Follow TV Tropes

Following

Video Game / Citizens of Space

Go To

Citizens of Space is a quirky, turn-based RPG just like its predecessor Citizens of Earth. Once again you are thrust into the shoes of a red haired, self-absorbed politician trying to do good despite what their, uh, limited worldview would otherwise indicate. In this case you play as the ambassador of Erf, I mean, Earth, which had finally gotten accepted into the Galactic Confederation. During his speech, the ambassador learns that the planet he represents has gone missing, and figures the best solution would be to just go out and find it so he can do his job properly.

Advertisement:

There are plenty of changes to the battle system compared to the previous game. Encounters are now truly random rather than showing up on the world map. Rather than all citizens being party members, you have 3 classes of citizens: Fighters, Partners, and Summons. Fighters will be put in the party to trade blows, partners are somewhat like equipment but they will not only alter the stats of the fighter they're equipped to but also add their own moveset to that fighter's pool, and summons which can be used much like items. Summons, items, escaping, and a new feature that enforces battle conditions for both friend and foe cost charisma, the ambassador's own energy bar that fills up from fighting and winning battles. The ambassador in this game can step in during allied phase and do his charisma costing actions without using up the citizen's turn. For all the changes the actual battles are still mostly the same as before: each citizen has their own skills and energy, some attacks give energy or use energy, and their skills are based mostly on their job.

Advertisement:

I would like to thank all the tropes:

  • Action Commands: A new part in this game is each action has commands you can use to increase damage, a la Paper Mario. You can turn them off.
  • Anti-Frustration Features: You can get the Teacher and Assistant early on, and both their talents are designed to let the player customize difficulty. The Teacher lets you adjust how easy it is to preform action commands, or even lets you turn them off to no real penalty, while the assistant lets you adjust encounter frequency once you've fought a few enemies in an area. The teacher's talent levels let you make it more difficult on yourself while all the easier options are unlocked by default while the Assistant lets you adjust the rate further and either direction with his talent levels.
  • Breaking the Fourth Wall: The line between game and character gets leaned on, with the characters occasionally lampooning the sillier parts, engaging in Conversational Troping (like the Ambassador outright referring to the fight with Emperor Pengrill as a "boss battle," and then namedropping the character's Heel–Face Turn afterwards), but is also outright broken on occasion - such as the first meeting with the Exterminator, where a battle seems to start, only for the Ambassador to stop the pre-battle screen wipe and reverse it because they object.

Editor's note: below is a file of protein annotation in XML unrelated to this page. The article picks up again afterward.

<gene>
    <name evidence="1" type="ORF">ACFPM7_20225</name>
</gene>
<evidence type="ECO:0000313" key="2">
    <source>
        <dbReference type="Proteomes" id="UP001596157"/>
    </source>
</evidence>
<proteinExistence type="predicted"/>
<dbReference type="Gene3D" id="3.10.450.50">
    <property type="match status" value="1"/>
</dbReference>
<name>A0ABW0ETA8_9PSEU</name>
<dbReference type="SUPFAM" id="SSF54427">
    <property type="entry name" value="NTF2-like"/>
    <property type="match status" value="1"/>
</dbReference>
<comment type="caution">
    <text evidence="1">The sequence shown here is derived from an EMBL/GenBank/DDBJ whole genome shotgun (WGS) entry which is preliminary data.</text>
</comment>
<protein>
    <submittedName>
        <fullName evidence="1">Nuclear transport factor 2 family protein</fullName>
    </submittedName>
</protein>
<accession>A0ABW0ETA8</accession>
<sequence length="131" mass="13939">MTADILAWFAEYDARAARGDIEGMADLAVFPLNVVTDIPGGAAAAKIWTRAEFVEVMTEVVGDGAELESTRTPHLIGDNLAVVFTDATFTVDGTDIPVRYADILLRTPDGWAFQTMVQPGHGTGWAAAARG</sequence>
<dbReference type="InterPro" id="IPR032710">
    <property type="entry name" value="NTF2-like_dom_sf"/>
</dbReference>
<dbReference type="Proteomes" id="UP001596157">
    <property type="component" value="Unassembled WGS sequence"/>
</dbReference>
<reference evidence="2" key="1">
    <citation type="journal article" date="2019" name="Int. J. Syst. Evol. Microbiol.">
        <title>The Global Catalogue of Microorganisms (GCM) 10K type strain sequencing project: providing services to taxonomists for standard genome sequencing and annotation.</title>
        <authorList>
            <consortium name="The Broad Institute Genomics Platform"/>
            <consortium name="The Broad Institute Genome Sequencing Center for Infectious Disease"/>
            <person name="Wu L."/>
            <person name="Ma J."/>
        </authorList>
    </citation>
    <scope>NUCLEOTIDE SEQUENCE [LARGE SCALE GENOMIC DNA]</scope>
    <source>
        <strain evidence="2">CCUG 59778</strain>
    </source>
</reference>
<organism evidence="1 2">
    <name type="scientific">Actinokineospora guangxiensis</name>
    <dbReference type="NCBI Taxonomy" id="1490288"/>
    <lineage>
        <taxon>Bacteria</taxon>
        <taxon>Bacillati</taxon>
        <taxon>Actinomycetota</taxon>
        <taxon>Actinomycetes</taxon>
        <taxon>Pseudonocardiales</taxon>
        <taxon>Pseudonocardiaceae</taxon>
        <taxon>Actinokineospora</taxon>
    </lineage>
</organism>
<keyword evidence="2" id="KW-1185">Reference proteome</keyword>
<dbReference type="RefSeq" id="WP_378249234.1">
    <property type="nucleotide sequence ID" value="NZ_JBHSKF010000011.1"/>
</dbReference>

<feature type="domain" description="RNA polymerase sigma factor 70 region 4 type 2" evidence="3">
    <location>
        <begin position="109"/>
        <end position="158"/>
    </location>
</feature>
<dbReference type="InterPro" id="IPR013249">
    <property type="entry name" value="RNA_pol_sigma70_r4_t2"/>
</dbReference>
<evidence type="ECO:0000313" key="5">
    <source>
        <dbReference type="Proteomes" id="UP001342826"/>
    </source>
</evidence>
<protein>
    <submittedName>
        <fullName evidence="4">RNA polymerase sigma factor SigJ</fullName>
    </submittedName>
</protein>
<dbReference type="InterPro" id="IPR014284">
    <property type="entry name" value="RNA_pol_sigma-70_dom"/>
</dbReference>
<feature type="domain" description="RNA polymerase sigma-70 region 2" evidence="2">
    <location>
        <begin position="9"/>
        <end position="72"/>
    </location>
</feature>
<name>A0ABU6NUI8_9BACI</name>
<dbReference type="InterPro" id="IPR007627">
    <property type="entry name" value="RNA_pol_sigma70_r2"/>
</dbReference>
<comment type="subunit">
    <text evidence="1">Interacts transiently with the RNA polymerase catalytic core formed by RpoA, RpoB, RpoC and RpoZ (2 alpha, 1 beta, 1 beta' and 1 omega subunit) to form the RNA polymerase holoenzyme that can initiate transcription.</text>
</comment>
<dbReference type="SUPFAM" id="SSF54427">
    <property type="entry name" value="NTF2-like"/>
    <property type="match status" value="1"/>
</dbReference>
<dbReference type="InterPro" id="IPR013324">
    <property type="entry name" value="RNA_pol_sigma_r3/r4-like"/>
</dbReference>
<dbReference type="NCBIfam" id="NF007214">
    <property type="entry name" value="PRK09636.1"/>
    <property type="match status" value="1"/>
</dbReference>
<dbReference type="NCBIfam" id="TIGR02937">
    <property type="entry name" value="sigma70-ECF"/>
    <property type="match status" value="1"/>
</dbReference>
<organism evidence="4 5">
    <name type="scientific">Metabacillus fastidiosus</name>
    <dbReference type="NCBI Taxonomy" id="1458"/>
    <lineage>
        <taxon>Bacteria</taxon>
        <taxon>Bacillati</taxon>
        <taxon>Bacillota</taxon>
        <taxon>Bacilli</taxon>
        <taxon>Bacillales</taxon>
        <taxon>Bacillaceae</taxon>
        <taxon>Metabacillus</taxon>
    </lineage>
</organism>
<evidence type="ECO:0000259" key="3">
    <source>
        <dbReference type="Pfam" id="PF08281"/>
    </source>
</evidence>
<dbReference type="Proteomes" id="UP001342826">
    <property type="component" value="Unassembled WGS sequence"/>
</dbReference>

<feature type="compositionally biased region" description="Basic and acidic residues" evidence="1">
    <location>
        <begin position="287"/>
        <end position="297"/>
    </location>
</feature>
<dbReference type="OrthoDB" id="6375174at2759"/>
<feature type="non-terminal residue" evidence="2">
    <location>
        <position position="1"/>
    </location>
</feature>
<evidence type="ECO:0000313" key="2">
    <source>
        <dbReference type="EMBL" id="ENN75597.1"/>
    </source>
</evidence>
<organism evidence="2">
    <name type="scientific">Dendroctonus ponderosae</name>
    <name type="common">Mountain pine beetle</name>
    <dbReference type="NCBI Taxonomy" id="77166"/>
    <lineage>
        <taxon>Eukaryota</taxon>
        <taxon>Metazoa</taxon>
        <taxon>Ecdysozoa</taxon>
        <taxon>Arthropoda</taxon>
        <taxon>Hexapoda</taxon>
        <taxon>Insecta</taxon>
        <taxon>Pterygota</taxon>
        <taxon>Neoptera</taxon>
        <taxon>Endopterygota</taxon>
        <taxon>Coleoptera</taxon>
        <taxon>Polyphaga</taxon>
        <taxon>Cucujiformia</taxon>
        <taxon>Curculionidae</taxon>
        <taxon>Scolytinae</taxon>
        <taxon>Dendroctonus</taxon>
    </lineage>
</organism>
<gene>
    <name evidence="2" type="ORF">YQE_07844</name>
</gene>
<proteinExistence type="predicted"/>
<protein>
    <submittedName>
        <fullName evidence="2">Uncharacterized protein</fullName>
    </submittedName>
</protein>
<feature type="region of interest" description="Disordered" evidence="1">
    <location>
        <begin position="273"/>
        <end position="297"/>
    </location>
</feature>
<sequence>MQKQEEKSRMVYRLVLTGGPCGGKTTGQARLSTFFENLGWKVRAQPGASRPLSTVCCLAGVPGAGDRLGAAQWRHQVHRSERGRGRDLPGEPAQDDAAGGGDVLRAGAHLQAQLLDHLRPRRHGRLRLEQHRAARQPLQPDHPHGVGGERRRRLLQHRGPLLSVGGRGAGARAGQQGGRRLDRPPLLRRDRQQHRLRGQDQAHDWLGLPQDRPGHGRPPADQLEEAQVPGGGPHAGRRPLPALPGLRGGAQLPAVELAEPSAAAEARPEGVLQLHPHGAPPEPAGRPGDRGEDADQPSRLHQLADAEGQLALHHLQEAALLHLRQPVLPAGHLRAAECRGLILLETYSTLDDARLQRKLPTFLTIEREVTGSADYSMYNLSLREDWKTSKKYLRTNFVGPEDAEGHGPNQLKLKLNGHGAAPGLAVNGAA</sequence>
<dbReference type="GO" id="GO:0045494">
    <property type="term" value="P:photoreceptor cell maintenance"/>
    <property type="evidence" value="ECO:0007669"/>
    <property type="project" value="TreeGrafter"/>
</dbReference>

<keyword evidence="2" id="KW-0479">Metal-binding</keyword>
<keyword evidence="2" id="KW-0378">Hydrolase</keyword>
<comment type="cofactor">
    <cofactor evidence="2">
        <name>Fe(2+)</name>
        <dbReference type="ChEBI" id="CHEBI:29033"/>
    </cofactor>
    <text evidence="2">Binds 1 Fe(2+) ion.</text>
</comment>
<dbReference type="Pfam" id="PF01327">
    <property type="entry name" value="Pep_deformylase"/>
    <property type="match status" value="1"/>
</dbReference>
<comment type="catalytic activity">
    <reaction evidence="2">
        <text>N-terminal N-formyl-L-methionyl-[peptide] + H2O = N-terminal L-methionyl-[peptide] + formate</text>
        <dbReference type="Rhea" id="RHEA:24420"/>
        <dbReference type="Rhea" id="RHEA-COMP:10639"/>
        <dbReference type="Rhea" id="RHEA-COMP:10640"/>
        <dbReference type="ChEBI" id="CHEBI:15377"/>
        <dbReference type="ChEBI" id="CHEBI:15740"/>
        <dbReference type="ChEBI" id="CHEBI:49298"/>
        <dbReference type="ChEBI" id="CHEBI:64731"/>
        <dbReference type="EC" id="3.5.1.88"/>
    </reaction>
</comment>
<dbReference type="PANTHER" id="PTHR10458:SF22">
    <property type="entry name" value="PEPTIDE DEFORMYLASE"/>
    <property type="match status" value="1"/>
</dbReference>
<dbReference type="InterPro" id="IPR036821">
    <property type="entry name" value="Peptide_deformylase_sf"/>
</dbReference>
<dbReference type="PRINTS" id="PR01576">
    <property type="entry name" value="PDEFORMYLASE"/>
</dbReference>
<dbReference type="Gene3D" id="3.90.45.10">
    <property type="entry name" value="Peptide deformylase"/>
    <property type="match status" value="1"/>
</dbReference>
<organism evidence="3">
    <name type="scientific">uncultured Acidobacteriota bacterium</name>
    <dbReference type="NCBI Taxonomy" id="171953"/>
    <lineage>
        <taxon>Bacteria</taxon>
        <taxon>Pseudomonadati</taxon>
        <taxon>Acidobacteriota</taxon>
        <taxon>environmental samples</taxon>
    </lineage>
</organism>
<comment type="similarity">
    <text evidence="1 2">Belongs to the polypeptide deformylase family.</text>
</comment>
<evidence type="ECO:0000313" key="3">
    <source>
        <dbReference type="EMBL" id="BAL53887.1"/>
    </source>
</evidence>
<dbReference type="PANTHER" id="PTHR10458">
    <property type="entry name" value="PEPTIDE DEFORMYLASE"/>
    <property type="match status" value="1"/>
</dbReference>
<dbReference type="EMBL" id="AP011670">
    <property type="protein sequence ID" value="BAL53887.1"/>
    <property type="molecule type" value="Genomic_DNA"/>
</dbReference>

• Advertisement:
  • Diplomatic Impunity: Weaponized and invoked by the Ambassador himself. When the party needs to investigate GalactiCo but can't do so legally, he reminds them that he is an ambassador with all the perks that come with it. As Assistant puts it, they could just waltz right in like they own the place.
  • The Final Temptation: The Big Bad tries to tempt the Ambassador with wealth and power, but he, along with everyone else, ignore him and walk to the final battle.
  • Fusion Dance: During the final battle, the Final Boss fuses with their partner, becoming the Super President.
  • Gotta Catch 'Em All:
    • There are many citizens to recruit that you must go out of your way to find.
    • The main focus of the game is to find Earth, which is soon revealed to have not only stolen, but broken up for its resources. Once enough of it has been found, the final stretch of the game begins.
  • Here We Go Again!: Narrowly avoided. After defeating GalactiCo and saving Earth, the ending reveals that a new start up company wishes to operate in their galaxy, GalactiCorp. Nobody fails for it and refuses to let them work in their galaxy anymore.
  • Jerk with a Heart of Gold: Like the Vice President before him, the Ambassador can be very rude through his sheer ignorance and self-focused world view, but the truth he really does want to help people. He's not going to turn down a legitimate request for help if he can solve it, and as much as he focuses on his own goals he clearly is willing to take time to help others with theirs, even if he bungles the actual helping part.
  • Monster Clown: Ambiguously the Clown you can recruit. While they're on your side, they're INCREDIBLY creepy, to the point of terrifying Assistant. It's also not human; evidently Clown is from a planet of Clowns and its species came to Earth to make people "laugh". The Laughing Mad tendencies don't help.
  • The Reveal: It's eventually revealed that the Earth was never stolen, but in fact sold away by the President so that GalactiCo so that they could use the space it occupies.
Top

How well does it match the trope?

Example of:

/

Media sources:

/

Report